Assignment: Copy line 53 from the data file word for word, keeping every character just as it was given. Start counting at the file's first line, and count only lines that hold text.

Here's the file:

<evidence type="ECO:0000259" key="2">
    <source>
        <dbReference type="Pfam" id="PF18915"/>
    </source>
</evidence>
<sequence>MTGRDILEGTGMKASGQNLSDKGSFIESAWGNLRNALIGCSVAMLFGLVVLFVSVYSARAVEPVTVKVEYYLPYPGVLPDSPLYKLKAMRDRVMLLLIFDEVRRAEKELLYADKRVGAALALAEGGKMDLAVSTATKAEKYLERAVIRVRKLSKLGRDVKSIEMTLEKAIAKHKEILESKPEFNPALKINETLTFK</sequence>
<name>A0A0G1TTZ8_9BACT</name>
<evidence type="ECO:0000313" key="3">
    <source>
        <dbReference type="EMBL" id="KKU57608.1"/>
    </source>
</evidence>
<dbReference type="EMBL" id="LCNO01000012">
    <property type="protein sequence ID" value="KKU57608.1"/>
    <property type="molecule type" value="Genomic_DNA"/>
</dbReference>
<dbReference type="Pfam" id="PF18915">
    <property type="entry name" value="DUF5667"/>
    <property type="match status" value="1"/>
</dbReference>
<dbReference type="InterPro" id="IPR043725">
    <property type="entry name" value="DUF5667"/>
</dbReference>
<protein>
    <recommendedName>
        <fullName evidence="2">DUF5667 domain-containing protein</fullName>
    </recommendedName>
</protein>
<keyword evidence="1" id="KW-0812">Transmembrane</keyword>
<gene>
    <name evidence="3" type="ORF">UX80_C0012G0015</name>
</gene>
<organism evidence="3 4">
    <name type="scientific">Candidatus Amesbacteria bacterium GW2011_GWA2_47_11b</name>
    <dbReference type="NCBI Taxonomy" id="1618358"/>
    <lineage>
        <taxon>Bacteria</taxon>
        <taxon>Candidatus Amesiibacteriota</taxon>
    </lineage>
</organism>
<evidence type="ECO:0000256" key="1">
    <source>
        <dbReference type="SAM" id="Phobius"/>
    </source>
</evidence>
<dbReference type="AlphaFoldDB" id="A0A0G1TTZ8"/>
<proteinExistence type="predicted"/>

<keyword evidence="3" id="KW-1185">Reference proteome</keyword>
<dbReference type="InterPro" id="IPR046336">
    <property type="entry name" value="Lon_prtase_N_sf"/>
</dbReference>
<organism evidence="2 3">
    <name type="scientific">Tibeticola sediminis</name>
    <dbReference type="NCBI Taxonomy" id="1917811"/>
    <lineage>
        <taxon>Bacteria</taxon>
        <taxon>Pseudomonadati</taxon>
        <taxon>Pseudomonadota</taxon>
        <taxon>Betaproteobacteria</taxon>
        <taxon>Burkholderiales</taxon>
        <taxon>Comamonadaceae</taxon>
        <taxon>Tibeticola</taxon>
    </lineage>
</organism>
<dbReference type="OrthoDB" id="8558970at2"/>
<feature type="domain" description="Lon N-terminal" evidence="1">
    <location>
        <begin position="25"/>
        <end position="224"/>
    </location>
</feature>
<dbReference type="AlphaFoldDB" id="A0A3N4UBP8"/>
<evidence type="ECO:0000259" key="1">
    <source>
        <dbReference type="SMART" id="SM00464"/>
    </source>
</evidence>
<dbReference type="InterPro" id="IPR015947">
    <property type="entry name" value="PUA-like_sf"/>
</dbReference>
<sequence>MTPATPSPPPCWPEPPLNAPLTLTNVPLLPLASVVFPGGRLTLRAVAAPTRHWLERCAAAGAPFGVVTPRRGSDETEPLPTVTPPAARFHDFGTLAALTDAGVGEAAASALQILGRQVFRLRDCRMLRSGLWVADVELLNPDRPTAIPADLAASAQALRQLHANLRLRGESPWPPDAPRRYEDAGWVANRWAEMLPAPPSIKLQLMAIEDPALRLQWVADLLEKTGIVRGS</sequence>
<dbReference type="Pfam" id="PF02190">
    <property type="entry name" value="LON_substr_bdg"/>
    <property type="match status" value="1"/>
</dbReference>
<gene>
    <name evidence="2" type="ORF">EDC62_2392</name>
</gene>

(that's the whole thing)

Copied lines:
    <name type="scientific">Tibeticola sediminis</name>